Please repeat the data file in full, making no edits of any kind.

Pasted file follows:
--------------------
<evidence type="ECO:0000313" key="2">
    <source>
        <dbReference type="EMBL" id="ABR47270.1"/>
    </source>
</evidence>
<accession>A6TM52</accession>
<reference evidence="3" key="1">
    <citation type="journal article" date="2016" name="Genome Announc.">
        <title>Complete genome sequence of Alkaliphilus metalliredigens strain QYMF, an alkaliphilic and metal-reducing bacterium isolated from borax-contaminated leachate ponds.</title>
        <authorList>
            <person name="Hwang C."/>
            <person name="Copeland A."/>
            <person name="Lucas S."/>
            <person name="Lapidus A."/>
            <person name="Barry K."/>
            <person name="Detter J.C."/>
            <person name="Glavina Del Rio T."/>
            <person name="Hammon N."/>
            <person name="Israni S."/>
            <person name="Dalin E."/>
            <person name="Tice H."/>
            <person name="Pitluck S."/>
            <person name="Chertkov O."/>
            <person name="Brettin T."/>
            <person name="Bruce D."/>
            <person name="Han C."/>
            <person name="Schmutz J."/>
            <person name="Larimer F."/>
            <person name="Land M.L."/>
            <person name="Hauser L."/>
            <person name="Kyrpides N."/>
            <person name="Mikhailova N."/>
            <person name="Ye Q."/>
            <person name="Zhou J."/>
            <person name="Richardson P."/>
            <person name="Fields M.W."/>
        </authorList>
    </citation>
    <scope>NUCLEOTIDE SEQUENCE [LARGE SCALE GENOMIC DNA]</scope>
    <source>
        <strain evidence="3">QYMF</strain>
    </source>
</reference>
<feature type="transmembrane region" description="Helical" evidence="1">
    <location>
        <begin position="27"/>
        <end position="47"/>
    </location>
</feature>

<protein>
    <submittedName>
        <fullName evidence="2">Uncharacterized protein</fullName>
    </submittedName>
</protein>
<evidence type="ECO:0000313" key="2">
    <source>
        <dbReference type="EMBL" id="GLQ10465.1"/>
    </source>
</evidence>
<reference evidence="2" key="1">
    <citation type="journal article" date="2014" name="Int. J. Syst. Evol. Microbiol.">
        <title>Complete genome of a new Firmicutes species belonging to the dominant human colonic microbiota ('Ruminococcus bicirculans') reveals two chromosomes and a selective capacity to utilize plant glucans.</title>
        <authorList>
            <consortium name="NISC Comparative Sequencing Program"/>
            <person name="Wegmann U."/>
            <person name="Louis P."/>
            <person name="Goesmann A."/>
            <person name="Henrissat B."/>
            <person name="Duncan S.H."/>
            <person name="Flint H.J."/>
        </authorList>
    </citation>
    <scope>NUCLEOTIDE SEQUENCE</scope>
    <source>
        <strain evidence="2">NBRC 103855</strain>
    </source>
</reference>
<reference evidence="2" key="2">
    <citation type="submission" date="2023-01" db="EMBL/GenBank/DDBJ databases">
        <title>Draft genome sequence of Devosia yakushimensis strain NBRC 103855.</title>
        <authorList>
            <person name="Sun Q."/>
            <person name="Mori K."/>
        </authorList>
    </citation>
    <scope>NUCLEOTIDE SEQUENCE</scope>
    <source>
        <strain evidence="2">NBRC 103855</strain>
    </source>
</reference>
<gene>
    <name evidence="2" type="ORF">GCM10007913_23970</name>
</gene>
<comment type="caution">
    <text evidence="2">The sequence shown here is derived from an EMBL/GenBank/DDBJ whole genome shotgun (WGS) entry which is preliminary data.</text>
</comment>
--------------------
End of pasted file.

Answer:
<evidence type="ECO:0000313" key="2">
    <source>
        <dbReference type="EMBL" id="ABR47270.1"/>
    </source>
</evidence>
<accession>A6TM52</accession>
<reference evidence="3" key="1">
    <citation type="journal article" date="2016" name="Genome Announc.">
        <title>Complete genome sequence of Alkaliphilus metalliredigens strain QYMF, an alkaliphilic and metal-reducing bacterium isolated from borax-contaminated leachate ponds.</title>
        <authorList>
            <person name="Hwang C."/>
            <person name="Copeland A."/>
            <person name="Lucas S."/>
            <person name="Lapidus A."/>
            <person name="Barry K."/>
            <person name="Detter J.C."/>
            <person name="Glavina Del Rio T."/>
            <person name="Hammon N."/>
            <person name="Israni S."/>
            <person name="Dalin E."/>
            <person name="Tice H."/>
            <person name="Pitluck S."/>
            <person name="Chertkov O."/>
            <person name="Brettin T."/>
            <person name="Bruce D."/>
            <person name="Han C."/>
            <person name="Schmutz J."/>
            <person name="Larimer F."/>
            <person name="Land M.L."/>
            <person name="Hauser L."/>
            <person name="Kyrpides N."/>
            <person name="Mikhailova N."/>
            <person name="Ye Q."/>
            <person name="Zhou J."/>
            <person name="Richardson P."/>
            <person name="Fields M.W."/>
        </authorList>
    </citation>
    <scope>NUCLEOTIDE SEQUENCE [LARGE SCALE GENOMIC DNA]</scope>
    <source>
        <strain evidence="3">QYMF</strain>
    </source>
</reference>
<feature type="transmembrane region" description="Helical" evidence="1">
    <location>
        <begin position="27"/>
        <end position="47"/>
    </location>
</feature>

<protein>
    <submittedName>
        <fullName evidence="2">Uncharacterized protein</fullName>
    </submittedName>
</protein>
<evidence type="ECO:0000313" key="2">
    <source>
        <dbReference type="EMBL" id="GLQ10465.1"/>
    </source>
</evidence>
<reference evidence="2" key="1">
    <citation type="journal article" date="2014" name="Int. J. Syst. Evol. Microbiol.">
        <title>Complete genome of a new Firmicutes species belonging to the dominant human colonic microbiota ('Ruminococcus bicirculans') reveals two chromosomes and a selective capacity to utilize plant glucans.</title>
        <authorList>
            <consortium name="NISC Comparative Sequencing Program"/>
            <person name="Wegmann U."/>
            <person name="Louis P."/>
            <person name="Goesmann A."/>
            <person name="Henrissat B."/>
            <person name="Duncan S.H."/>
            <person name="Flint H.J."/>
        </authorList>
    </citation>
    <scope>NUCLEOTIDE SEQUENCE</scope>
    <source>
        <strain evidence="2">NBRC 103855</strain>
    </source>
</reference>
<reference evidence="2" key="2">
    <citation type="submission" date="2023-01" db="EMBL/GenBank/DDBJ databases">
        <title>Draft genome sequence of Devosia yakushimensis strain NBRC 103855.</title>
        <authorList>
            <person name="Sun Q."/>
            <person name="Mori K."/>
        </authorList>
    </citation>
    <scope>NUCLEOTIDE SEQUENCE</scope>
    <source>
        <strain evidence="2">NBRC 103855</strain>
    </source>
</reference>
<gene>
    <name evidence="2" type="ORF">GCM10007913_23970</name>
</gene>
<comment type="caution">
    <text evidence="2">The sequence shown here is derived from an EMBL/GenBank/DDBJ whole genome shotgun (WGS) entry which is preliminary data.</text>
</comment>